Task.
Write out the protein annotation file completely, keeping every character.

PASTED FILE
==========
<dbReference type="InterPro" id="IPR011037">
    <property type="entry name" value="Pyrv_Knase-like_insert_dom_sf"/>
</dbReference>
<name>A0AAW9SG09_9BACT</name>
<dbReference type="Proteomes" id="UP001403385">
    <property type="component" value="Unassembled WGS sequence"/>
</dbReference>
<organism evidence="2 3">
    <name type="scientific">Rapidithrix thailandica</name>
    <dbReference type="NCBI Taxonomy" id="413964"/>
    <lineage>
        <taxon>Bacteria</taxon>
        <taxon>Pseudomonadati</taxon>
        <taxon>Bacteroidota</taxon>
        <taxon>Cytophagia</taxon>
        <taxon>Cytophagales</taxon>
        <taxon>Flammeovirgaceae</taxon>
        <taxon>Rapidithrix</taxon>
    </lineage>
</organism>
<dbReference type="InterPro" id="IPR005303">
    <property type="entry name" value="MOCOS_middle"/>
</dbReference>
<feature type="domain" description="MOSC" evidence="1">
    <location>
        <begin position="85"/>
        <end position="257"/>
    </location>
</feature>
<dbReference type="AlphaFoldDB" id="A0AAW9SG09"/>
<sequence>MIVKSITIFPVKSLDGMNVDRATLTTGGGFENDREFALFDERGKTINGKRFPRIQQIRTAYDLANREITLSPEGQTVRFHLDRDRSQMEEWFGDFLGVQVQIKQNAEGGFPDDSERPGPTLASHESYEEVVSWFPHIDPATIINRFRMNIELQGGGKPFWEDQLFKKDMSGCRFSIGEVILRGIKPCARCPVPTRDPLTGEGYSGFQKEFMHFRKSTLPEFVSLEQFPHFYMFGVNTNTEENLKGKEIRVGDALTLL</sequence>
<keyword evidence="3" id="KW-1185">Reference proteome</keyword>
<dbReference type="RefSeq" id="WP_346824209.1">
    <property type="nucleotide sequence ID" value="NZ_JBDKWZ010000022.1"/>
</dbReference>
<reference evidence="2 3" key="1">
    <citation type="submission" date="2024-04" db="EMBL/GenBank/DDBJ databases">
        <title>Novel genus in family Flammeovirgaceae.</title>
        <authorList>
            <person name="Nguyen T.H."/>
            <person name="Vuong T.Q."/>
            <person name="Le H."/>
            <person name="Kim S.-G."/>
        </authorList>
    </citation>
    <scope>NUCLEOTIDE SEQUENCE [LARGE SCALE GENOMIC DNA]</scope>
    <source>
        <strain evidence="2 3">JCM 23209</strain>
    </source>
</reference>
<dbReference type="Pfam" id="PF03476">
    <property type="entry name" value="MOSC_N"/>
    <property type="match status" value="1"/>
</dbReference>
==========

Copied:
<dbReference type="InterPro" id="IPR011037">
    <property type="entry name" value="Pyrv_Knase-like_insert_dom_sf"/>
</dbReference>
<name>A0AAW9SG09_9BACT</name>
<dbReference type="Proteomes" id="UP001403385">
    <property type="component" value="Unassembled WGS sequence"/>
</dbReference>
<organism evidence="2 3">
    <name type="scientific">Rapidithrix thailandica</name>
    <dbReference type="NCBI Taxonomy" id="413964"/>
    <lineage>
        <taxon>Bacteria</taxon>
        <taxon>Pseudomonadati</taxon>
        <taxon>Bacteroidota</taxon>
        <taxon>Cytophagia</taxon>
        <taxon>Cytophagales</taxon>
        <taxon>Flammeovirgaceae</taxon>
        <taxon>Rapidithrix</taxon>
    </lineage>
</organism>
<dbReference type="InterPro" id="IPR005303">
    <property type="entry name" value="MOCOS_middle"/>
</dbReference>
<feature type="domain" description="MOSC" evidence="1">
    <location>
        <begin position="85"/>
        <end position="257"/>
    </location>
</feature>
<dbReference type="AlphaFoldDB" id="A0AAW9SG09"/>
<sequence>MIVKSITIFPVKSLDGMNVDRATLTTGGGFENDREFALFDERGKTINGKRFPRIQQIRTAYDLANREITLSPEGQTVRFHLDRDRSQMEEWFGDFLGVQVQIKQNAEGGFPDDSERPGPTLASHESYEEVVSWFPHIDPATIINRFRMNIELQGGGKPFWEDQLFKKDMSGCRFSIGEVILRGIKPCARCPVPTRDPLTGEGYSGFQKEFMHFRKSTLPEFVSLEQFPHFYMFGVNTNTEENLKGKEIRVGDALTLL</sequence>
<keyword evidence="3" id="KW-1185">Reference proteome</keyword>
<dbReference type="RefSeq" id="WP_346824209.1">
    <property type="nucleotide sequence ID" value="NZ_JBDKWZ010000022.1"/>
</dbReference>
<reference evidence="2 3" key="1">
    <citation type="submission" date="2024-04" db="EMBL/GenBank/DDBJ databases">
        <title>Novel genus in family Flammeovirgaceae.</title>
        <authorList>
            <person name="Nguyen T.H."/>
            <person name="Vuong T.Q."/>
            <person name="Le H."/>
            <person name="Kim S.-G."/>
        </authorList>
    </citation>
    <scope>NUCLEOTIDE SEQUENCE [LARGE SCALE GENOMIC DNA]</scope>
    <source>
        <strain evidence="2 3">JCM 23209</strain>
    </source>
</reference>
<dbReference type="Pfam" id="PF03476">
    <property type="entry name" value="MOSC_N"/>
    <property type="match status" value="1"/>
</dbReference>